Ok so we started out with a post on 5 winter bug out items which quickly turned into a tutorial on sleep systems. I don’t regret it, but let’s get back on track!

2) Snow Shoes

ALPS Adult All Terrian Snowshoes
ALPS Adult All Terrian Snowshoes

Depending on where you’re traveling and how deep the snow is a second handy item to have is a pair of snow shoes.

Growing up in Canada I definitely know a thing about snow and moving through stuff that is over a foot deep for any sort of distance is both an exhausting and frustrating experience.

If you’re planning on covering more than a few miles in any sort of wilderness area pick yourself up a pair.

3) Tinder Ultimate Survival Technologies Wetfire Tinder

Ultimate Survival Technologies Wetfire Tinder
Ultimate Survival Technologies Wetfire Tinder

In the winter fire is pretty much king, but starting one without the proper resources can be a difficult process. Unlike summer when plenty of natural tinder is available, winter has a way of blanketing everything making it impossible to find something that will catch a spark. For that reason I strongly suggest that you carry additional pre-made tinder that will help get the fire going.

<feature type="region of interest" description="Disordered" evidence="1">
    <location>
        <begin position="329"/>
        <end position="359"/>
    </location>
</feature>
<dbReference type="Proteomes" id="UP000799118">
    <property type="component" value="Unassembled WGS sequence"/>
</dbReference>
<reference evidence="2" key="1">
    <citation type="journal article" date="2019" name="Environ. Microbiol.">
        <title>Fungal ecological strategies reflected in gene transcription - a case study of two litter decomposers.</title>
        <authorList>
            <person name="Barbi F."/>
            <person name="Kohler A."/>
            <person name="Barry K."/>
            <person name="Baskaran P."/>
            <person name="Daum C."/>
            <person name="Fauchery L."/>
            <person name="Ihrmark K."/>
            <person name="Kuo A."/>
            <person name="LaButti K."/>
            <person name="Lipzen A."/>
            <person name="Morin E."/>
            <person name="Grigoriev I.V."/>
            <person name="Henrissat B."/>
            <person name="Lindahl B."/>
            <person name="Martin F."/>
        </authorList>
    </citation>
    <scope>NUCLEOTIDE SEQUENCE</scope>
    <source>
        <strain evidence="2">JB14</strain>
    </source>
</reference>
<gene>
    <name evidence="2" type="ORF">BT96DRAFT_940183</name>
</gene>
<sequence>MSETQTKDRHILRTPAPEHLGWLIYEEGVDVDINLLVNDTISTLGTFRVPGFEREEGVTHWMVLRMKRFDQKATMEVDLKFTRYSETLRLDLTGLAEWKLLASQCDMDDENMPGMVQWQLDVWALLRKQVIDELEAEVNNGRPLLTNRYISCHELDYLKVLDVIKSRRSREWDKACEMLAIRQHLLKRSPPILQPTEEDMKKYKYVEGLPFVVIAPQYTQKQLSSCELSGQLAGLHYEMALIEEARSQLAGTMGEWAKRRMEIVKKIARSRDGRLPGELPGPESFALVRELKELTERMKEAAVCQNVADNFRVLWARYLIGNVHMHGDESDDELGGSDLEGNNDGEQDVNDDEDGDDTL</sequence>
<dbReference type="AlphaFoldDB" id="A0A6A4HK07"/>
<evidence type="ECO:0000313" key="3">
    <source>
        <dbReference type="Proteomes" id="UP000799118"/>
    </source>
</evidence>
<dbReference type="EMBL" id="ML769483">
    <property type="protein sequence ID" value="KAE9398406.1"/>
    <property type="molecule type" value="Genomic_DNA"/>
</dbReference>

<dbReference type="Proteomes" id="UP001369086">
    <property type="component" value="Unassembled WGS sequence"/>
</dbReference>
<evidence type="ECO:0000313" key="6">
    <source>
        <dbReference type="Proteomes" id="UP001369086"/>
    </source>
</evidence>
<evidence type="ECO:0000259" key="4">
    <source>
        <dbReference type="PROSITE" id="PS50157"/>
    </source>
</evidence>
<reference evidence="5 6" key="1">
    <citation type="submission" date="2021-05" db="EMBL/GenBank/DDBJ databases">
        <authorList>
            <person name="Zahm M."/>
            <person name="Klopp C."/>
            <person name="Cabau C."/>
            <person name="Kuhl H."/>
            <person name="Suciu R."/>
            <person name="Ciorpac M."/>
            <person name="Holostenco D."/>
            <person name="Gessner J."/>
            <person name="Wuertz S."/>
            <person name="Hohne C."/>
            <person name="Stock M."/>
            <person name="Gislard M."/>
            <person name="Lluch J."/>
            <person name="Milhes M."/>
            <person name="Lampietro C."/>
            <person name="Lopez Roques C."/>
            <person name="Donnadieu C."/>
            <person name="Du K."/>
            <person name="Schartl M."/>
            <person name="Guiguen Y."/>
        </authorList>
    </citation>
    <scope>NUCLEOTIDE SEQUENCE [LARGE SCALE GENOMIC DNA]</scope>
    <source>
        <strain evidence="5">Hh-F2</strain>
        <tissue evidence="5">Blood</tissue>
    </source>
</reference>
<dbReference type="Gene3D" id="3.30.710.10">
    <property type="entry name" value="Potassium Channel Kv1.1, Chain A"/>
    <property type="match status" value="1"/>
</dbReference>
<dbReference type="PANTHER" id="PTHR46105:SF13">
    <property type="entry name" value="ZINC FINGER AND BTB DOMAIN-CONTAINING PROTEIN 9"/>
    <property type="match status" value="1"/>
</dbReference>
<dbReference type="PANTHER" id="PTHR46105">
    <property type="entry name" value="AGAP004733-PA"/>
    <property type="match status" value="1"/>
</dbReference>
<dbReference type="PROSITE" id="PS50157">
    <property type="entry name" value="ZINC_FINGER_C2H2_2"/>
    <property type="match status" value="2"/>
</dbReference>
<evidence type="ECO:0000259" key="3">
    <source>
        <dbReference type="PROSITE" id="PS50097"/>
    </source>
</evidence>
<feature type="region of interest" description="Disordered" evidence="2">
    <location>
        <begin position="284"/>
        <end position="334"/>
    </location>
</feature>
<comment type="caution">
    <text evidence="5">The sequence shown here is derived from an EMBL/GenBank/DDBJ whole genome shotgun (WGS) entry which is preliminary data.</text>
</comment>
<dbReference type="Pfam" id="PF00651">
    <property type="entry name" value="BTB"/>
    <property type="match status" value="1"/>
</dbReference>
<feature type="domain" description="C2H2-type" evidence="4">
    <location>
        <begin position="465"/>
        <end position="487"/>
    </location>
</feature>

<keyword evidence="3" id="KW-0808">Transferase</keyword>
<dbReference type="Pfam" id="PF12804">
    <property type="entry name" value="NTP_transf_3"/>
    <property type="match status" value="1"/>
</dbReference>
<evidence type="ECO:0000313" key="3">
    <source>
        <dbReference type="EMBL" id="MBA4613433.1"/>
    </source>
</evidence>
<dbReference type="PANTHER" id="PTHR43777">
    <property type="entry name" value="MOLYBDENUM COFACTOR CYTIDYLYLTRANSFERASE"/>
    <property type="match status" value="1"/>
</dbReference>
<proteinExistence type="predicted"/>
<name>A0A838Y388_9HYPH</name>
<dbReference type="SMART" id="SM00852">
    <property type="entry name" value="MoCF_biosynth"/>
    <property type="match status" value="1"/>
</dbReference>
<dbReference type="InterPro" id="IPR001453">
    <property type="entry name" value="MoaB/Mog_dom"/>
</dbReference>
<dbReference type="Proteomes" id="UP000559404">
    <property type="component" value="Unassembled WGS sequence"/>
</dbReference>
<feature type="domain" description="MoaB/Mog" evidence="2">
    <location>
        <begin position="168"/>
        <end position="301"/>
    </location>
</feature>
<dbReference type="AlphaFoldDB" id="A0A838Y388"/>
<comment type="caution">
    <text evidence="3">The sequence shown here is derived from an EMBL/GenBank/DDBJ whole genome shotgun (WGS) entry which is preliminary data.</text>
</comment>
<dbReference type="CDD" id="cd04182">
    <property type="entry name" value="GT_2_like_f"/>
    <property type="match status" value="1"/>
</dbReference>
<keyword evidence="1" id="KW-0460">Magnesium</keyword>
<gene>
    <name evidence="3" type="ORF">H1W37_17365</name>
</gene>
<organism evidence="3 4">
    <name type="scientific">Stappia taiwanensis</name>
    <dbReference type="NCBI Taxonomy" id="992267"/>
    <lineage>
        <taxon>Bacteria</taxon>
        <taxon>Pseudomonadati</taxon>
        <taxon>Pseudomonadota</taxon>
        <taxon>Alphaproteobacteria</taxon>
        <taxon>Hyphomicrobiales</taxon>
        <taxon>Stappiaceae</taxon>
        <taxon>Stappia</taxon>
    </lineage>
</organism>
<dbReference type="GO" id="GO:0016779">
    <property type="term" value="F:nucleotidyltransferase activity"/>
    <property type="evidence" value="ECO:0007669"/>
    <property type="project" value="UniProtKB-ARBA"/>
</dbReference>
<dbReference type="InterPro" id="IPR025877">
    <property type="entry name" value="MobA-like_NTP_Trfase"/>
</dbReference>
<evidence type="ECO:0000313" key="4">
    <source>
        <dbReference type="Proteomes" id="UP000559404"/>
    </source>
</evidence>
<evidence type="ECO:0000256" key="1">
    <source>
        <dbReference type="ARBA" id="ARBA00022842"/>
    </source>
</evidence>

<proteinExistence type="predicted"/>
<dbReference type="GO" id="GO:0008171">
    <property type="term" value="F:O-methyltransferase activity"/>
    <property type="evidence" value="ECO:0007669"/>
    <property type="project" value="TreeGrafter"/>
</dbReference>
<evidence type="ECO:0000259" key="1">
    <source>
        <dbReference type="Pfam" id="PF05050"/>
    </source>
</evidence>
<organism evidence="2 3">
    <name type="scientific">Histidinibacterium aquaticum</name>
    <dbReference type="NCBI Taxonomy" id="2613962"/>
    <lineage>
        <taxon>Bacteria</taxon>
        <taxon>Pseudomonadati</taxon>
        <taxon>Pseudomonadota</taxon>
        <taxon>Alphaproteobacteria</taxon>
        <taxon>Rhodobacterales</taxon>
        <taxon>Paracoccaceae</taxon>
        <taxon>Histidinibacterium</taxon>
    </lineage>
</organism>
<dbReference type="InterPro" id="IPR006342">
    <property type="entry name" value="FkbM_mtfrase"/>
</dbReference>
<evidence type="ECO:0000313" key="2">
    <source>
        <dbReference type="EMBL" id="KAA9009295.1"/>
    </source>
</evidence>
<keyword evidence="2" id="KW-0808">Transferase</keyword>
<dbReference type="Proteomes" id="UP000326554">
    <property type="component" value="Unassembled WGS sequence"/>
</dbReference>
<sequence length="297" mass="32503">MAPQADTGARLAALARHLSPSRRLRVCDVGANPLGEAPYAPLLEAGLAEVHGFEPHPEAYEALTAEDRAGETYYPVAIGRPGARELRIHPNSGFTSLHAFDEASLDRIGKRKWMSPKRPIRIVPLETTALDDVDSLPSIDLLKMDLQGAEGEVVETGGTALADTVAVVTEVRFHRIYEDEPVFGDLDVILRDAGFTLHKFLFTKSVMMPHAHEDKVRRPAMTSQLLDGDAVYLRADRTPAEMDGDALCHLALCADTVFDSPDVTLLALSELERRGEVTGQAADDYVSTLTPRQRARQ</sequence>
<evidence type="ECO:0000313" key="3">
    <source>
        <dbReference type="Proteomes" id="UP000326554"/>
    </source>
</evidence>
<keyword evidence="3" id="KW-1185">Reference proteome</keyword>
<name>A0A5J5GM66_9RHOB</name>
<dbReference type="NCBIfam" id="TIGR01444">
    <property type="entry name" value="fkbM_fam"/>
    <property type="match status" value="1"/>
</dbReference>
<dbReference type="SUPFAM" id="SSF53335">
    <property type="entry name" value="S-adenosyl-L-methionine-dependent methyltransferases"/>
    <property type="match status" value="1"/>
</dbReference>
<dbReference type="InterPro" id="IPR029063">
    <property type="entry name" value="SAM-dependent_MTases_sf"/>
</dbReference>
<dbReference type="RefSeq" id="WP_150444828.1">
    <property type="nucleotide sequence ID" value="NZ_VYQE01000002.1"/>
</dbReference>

Whether that is simply cotton balls and Vaseline or something like Wet Fire it really doesn’t matter – just pick something that is going to burn long and hot enough for you to build a sustainable fire.

4) Shovel

US GI Military Original Issue E-Tool Entrenching Shovel
US GI Military Original Issue E-Tool Entrenching Shovel

A collapsible shovel is going to be essential to the winter bug out bag as it allows you to clear areas for shelter and dig out pits for fire. Collapsible ShovelIn fact, digging and clearing snow is going to be a constant¬† task during the winter months – and while it might be possible with a stick or your hands it’s going to save both time and calories having a shovel handy.